What is like to hitchhike as a woman?

Being a woman hitchhiker is both a blessing and a curse. A blessing because some people are more inclined to help you because they see you as harmless, less intimidating or aggressive. Medyo backwards yung thinking ng mga tao, to be honest. Yung mindset nila is “What can a woman really do?” so they think that if you’re a woman, you’re much weaker than a man, and therefore need more help. On the other hand, it is really also a curse. I get a lot of offers for sex. Usually creepy old men, or young boys. One time, when I was in Thailand, and I was almost raped. It was a 17-year old boy. He told me that he was going to his mother’s place, but he ended up bringing me sa isang talahiban, parang rice field. And then he pushed me down and tried to drown me in the mud. All I could think of was “Not today Satan, not today.” So I really fought. I fought for my life. I remembered the things that I learned from the Muay Thai gym that I stayed in a few weeks back. I used all the strength  that I have and in the end, he ran away. So yes, that’s the curse of being a woman. And I guess that’s what stops a lot of women from travelling the way I do. And it’s so unfair. Because men should really learn how to behave. Just keep your thing in your pants!


What’s the biggest challenge you’ve ever encountered?

I always tell people that I believe that I can do many things. I have the strength to walk. I have two feet. I have the energy, the time. I have my youth. I have my faith. I have everything I need. But the thing is, I don’t have a lot of privileges. And it’s the biggest challenge for a traveller like me. Everything is basically against me. I am a woman travelling alone. And I’m an Asian from a third-world country. Since the beginning, I knew that everything was against me on this trip. This kind of travel is usually only done by people with a lot of privilege. So maybe, that’s the biggest challenge so far. But I am determined to do it. I want to prove the world wrong, those who think that it’s impossible. I want to show them that I can do it.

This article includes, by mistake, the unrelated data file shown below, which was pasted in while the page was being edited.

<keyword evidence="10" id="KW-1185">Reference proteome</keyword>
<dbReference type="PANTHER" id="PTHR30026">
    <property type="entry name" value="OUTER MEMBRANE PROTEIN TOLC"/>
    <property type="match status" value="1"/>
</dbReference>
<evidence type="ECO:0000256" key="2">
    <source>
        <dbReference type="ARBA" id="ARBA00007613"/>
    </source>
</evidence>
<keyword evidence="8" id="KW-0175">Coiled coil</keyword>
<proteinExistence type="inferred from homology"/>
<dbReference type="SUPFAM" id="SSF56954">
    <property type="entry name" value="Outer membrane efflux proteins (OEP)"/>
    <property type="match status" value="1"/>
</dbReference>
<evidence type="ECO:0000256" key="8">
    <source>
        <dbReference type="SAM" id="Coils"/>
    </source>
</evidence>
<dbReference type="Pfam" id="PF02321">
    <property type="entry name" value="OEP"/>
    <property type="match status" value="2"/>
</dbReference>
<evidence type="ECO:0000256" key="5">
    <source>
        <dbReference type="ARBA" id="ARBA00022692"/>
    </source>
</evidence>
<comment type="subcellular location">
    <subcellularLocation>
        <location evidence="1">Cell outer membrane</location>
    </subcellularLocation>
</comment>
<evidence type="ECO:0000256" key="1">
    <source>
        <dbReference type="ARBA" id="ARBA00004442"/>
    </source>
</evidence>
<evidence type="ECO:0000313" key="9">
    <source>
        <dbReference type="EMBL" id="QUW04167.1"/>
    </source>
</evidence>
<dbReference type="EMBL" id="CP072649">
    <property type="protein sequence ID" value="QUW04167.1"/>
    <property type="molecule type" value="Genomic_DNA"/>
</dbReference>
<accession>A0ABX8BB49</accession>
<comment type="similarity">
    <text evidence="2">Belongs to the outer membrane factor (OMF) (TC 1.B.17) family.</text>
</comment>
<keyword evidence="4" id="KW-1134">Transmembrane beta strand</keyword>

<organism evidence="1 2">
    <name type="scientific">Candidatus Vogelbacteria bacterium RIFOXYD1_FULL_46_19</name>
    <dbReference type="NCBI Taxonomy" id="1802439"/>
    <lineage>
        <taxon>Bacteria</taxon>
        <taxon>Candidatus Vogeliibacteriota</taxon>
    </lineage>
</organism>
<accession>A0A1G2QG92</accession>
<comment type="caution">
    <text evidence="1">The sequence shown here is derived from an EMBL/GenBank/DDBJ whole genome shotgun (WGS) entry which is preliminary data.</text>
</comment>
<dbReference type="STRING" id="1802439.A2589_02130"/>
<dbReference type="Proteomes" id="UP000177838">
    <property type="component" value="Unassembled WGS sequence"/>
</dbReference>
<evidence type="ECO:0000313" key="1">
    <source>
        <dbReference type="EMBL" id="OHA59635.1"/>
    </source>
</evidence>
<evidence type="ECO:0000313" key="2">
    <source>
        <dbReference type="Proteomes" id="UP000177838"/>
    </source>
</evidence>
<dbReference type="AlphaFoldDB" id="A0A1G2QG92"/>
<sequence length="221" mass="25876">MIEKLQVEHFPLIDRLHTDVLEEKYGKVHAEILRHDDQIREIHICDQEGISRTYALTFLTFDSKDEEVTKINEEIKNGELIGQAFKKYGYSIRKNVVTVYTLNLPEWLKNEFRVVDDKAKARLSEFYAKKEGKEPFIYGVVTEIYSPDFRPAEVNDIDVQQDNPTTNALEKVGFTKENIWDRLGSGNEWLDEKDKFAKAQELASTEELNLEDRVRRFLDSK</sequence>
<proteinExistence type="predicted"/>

What keeps you going?

It’s really the human experience. I want to learn about so many cultures, and meet so many people. Nung una, my only goal was to find that sense of home. Now that I’ve reached that, now that I know that I can be at home anywhere, that I belong anywhere… I want to do more. I want to learn so much. I want to have this for every day of my life. I want to be happy. I want to make other people happy. Despite coming from different backgrounds, different walks of life; having a different race, religion, appearance; we’re all tied by the same thread. We’re all connected. And I want to trace that thread. I want to document the kindness of people. This is not about finding home anymore, because I am already home. This is about making the world better, even in my own way, while doing what I love. Living life is not just for yourself. It’s also for other people. A life lived for yourself is not living.



Follow Krysten’s travels through her Facebook page and Instagram.

#self #travel

Share this: